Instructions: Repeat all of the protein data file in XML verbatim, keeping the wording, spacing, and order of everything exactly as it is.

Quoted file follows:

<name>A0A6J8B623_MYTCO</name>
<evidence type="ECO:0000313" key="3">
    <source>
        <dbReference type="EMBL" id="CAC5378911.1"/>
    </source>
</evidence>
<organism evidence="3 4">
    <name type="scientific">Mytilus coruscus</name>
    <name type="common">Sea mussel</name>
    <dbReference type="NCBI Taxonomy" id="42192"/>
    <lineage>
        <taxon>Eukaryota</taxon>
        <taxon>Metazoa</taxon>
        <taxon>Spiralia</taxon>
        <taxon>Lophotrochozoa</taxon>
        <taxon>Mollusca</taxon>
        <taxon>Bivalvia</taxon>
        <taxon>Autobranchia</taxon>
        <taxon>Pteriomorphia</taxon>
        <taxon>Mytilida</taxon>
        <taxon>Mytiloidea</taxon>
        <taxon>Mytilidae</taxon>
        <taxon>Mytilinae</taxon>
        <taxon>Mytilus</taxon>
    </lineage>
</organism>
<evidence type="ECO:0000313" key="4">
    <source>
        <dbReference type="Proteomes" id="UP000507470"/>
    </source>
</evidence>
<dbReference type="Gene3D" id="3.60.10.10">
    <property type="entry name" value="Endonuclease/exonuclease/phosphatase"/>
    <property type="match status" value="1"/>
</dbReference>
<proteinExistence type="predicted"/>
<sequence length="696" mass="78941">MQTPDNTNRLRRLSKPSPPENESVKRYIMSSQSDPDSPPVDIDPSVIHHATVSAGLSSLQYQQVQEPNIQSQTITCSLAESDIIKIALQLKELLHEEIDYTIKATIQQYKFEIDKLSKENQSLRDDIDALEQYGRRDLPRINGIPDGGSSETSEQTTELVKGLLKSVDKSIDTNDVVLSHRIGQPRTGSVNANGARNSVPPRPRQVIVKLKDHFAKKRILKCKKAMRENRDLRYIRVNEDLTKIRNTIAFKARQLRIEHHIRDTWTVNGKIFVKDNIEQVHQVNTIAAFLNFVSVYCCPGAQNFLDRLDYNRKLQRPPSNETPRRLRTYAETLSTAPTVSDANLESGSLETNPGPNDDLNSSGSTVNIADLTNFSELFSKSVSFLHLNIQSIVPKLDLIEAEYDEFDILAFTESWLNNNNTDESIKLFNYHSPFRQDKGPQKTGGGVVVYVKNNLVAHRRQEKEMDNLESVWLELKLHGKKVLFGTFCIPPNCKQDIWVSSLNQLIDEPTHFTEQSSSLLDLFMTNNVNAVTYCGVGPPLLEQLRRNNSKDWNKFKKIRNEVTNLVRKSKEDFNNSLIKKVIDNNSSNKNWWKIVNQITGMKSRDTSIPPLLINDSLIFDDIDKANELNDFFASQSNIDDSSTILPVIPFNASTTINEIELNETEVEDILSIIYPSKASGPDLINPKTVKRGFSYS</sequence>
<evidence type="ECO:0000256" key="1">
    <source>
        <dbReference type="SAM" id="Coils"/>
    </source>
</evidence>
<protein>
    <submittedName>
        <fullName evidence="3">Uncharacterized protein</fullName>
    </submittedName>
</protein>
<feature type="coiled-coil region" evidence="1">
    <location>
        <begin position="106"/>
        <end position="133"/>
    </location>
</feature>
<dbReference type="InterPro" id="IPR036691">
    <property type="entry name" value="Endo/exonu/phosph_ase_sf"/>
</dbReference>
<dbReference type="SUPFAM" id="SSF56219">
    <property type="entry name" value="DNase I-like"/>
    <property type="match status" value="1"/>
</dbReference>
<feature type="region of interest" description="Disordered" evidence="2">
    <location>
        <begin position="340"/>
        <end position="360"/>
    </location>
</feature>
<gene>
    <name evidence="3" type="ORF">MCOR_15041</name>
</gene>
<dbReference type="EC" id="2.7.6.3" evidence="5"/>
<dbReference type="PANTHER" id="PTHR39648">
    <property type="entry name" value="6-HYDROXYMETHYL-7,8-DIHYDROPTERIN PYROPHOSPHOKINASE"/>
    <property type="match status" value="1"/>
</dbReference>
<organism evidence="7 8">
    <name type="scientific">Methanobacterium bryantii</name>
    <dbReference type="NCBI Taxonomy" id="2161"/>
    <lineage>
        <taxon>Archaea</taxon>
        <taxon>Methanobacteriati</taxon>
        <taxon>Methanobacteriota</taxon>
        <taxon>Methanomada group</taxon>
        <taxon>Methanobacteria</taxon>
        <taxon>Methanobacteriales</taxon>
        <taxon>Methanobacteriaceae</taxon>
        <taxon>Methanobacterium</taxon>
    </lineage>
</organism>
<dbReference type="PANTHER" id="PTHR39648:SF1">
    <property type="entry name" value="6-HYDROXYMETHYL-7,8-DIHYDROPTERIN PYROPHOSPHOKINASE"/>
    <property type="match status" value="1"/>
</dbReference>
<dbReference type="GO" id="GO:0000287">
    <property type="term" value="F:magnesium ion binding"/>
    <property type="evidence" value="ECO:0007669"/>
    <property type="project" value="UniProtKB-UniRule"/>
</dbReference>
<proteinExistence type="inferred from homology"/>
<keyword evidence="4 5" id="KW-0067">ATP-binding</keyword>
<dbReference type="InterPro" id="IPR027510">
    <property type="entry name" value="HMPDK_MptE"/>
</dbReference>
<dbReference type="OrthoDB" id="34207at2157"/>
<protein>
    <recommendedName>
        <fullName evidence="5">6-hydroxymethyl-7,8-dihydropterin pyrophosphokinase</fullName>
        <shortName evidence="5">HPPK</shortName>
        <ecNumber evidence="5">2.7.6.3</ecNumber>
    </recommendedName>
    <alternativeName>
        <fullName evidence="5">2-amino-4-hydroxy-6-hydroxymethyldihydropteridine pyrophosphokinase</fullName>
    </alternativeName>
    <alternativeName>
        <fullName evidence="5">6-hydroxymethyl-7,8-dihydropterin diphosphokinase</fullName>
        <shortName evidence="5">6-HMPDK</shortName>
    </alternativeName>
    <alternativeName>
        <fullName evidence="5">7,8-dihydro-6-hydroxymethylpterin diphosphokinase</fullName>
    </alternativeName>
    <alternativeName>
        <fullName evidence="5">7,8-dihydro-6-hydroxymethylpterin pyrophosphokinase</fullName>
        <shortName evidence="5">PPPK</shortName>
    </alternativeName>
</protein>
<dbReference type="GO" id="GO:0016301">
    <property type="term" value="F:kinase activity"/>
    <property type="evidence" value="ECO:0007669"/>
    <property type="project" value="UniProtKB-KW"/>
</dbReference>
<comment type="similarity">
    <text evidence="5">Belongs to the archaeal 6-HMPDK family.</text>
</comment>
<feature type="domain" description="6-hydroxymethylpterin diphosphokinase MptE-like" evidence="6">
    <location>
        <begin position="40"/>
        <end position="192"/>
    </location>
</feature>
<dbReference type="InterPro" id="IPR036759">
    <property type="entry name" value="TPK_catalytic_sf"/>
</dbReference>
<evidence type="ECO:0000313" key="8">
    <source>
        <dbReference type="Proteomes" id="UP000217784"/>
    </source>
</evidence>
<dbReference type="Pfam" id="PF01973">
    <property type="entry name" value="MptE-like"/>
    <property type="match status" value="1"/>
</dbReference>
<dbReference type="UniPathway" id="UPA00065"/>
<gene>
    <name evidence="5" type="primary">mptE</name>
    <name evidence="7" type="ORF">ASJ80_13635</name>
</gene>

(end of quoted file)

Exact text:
<name>A0A6J8B623_MYTCO</name>
<evidence type="ECO:0000313" key="3">
    <source>
        <dbReference type="EMBL" id="CAC5378911.1"/>
    </source>
</evidence>
<organism evidence="3 4">
    <name type="scientific">Mytilus coruscus</name>
    <name type="common">Sea mussel</name>
    <dbReference type="NCBI Taxonomy" id="42192"/>
    <lineage>
        <taxon>Eukaryota</taxon>
        <taxon>Metazoa</taxon>
        <taxon>Spiralia</taxon>
        <taxon>Lophotrochozoa</taxon>
        <taxon>Mollusca</taxon>
        <taxon>Bivalvia</taxon>
        <taxon>Autobranchia</taxon>
        <taxon>Pteriomorphia</taxon>
        <taxon>Mytilida</taxon>
        <taxon>Mytiloidea</taxon>
        <taxon>Mytilidae</taxon>
        <taxon>Mytilinae</taxon>
        <taxon>Mytilus</taxon>
    </lineage>
</organism>
<evidence type="ECO:0000313" key="4">
    <source>
        <dbReference type="Proteomes" id="UP000507470"/>
    </source>
</evidence>
<dbReference type="Gene3D" id="3.60.10.10">
    <property type="entry name" value="Endonuclease/exonuclease/phosphatase"/>
    <property type="match status" value="1"/>
</dbReference>
<proteinExistence type="predicted"/>
<sequence length="696" mass="78941">MQTPDNTNRLRRLSKPSPPENESVKRYIMSSQSDPDSPPVDIDPSVIHHATVSAGLSSLQYQQVQEPNIQSQTITCSLAESDIIKIALQLKELLHEEIDYTIKATIQQYKFEIDKLSKENQSLRDDIDALEQYGRRDLPRINGIPDGGSSETSEQTTELVKGLLKSVDKSIDTNDVVLSHRIGQPRTGSVNANGARNSVPPRPRQVIVKLKDHFAKKRILKCKKAMRENRDLRYIRVNEDLTKIRNTIAFKARQLRIEHHIRDTWTVNGKIFVKDNIEQVHQVNTIAAFLNFVSVYCCPGAQNFLDRLDYNRKLQRPPSNETPRRLRTYAETLSTAPTVSDANLESGSLETNPGPNDDLNSSGSTVNIADLTNFSELFSKSVSFLHLNIQSIVPKLDLIEAEYDEFDILAFTESWLNNNNTDESIKLFNYHSPFRQDKGPQKTGGGVVVYVKNNLVAHRRQEKEMDNLESVWLELKLHGKKVLFGTFCIPPNCKQDIWVSSLNQLIDEPTHFTEQSSSLLDLFMTNNVNAVTYCGVGPPLLEQLRRNNSKDWNKFKKIRNEVTNLVRKSKEDFNNSLIKKVIDNNSSNKNWWKIVNQITGMKSRDTSIPPLLINDSLIFDDIDKANELNDFFASQSNIDDSSTILPVIPFNASTTINEIELNETEVEDILSIIYPSKASGPDLINPKTVKRGFSYS</sequence>
<evidence type="ECO:0000256" key="1">
    <source>
        <dbReference type="SAM" id="Coils"/>
    </source>
</evidence>
<protein>
    <submittedName>
        <fullName evidence="3">Uncharacterized protein</fullName>
    </submittedName>
</protein>
<feature type="coiled-coil region" evidence="1">
    <location>
        <begin position="106"/>
        <end position="133"/>
    </location>
</feature>
<dbReference type="InterPro" id="IPR036691">
    <property type="entry name" value="Endo/exonu/phosph_ase_sf"/>
</dbReference>
<dbReference type="SUPFAM" id="SSF56219">
    <property type="entry name" value="DNase I-like"/>
    <property type="match status" value="1"/>
</dbReference>
<feature type="region of interest" description="Disordered" evidence="2">
    <location>
        <begin position="340"/>
        <end position="360"/>
    </location>
</feature>
<gene>
    <name evidence="3" type="ORF">MCOR_15041</name>
</gene>
<dbReference type="EC" id="2.7.6.3" evidence="5"/>
<dbReference type="PANTHER" id="PTHR39648">
    <property type="entry name" value="6-HYDROXYMETHYL-7,8-DIHYDROPTERIN PYROPHOSPHOKINASE"/>
    <property type="match status" value="1"/>
</dbReference>
<organism evidence="7 8">
    <name type="scientific">Methanobacterium bryantii</name>
    <dbReference type="NCBI Taxonomy" id="2161"/>
    <lineage>
        <taxon>Archaea</taxon>
        <taxon>Methanobacteriati</taxon>
        <taxon>Methanobacteriota</taxon>
        <taxon>Methanomada group</taxon>
        <taxon>Methanobacteria</taxon>
        <taxon>Methanobacteriales</taxon>
        <taxon>Methanobacteriaceae</taxon>
        <taxon>Methanobacterium</taxon>
    </lineage>
</organism>
<dbReference type="PANTHER" id="PTHR39648:SF1">
    <property type="entry name" value="6-HYDROXYMETHYL-7,8-DIHYDROPTERIN PYROPHOSPHOKINASE"/>
    <property type="match status" value="1"/>
</dbReference>
<dbReference type="GO" id="GO:0000287">
    <property type="term" value="F:magnesium ion binding"/>
    <property type="evidence" value="ECO:0007669"/>
    <property type="project" value="UniProtKB-UniRule"/>
</dbReference>
<proteinExistence type="inferred from homology"/>
<keyword evidence="4 5" id="KW-0067">ATP-binding</keyword>
<dbReference type="InterPro" id="IPR027510">
    <property type="entry name" value="HMPDK_MptE"/>
</dbReference>
<dbReference type="OrthoDB" id="34207at2157"/>
<protein>
    <recommendedName>
        <fullName evidence="5">6-hydroxymethyl-7,8-dihydropterin pyrophosphokinase</fullName>
        <shortName evidence="5">HPPK</shortName>
        <ecNumber evidence="5">2.7.6.3</ecNumber>
    </recommendedName>
    <alternativeName>
        <fullName evidence="5">2-amino-4-hydroxy-6-hydroxymethyldihydropteridine pyrophosphokinase</fullName>
    </alternativeName>
    <alternativeName>
        <fullName evidence="5">6-hydroxymethyl-7,8-dihydropterin diphosphokinase</fullName>
        <shortName evidence="5">6-HMPDK</shortName>
    </alternativeName>
    <alternativeName>
        <fullName evidence="5">7,8-dihydro-6-hydroxymethylpterin diphosphokinase</fullName>
    </alternativeName>
    <alternativeName>
        <fullName evidence="5">7,8-dihydro-6-hydroxymethylpterin pyrophosphokinase</fullName>
        <shortName evidence="5">PPPK</shortName>
    </alternativeName>
</protein>
<dbReference type="GO" id="GO:0016301">
    <property type="term" value="F:kinase activity"/>
    <property type="evidence" value="ECO:0007669"/>
    <property type="project" value="UniProtKB-KW"/>
</dbReference>
<comment type="similarity">
    <text evidence="5">Belongs to the archaeal 6-HMPDK family.</text>
</comment>
<feature type="domain" description="6-hydroxymethylpterin diphosphokinase MptE-like" evidence="6">
    <location>
        <begin position="40"/>
        <end position="192"/>
    </location>
</feature>
<dbReference type="InterPro" id="IPR036759">
    <property type="entry name" value="TPK_catalytic_sf"/>
</dbReference>
<evidence type="ECO:0000313" key="8">
    <source>
        <dbReference type="Proteomes" id="UP000217784"/>
    </source>
</evidence>
<dbReference type="Pfam" id="PF01973">
    <property type="entry name" value="MptE-like"/>
    <property type="match status" value="1"/>
</dbReference>
<dbReference type="UniPathway" id="UPA00065"/>
<gene>
    <name evidence="5" type="primary">mptE</name>
    <name evidence="7" type="ORF">ASJ80_13635</name>
</gene>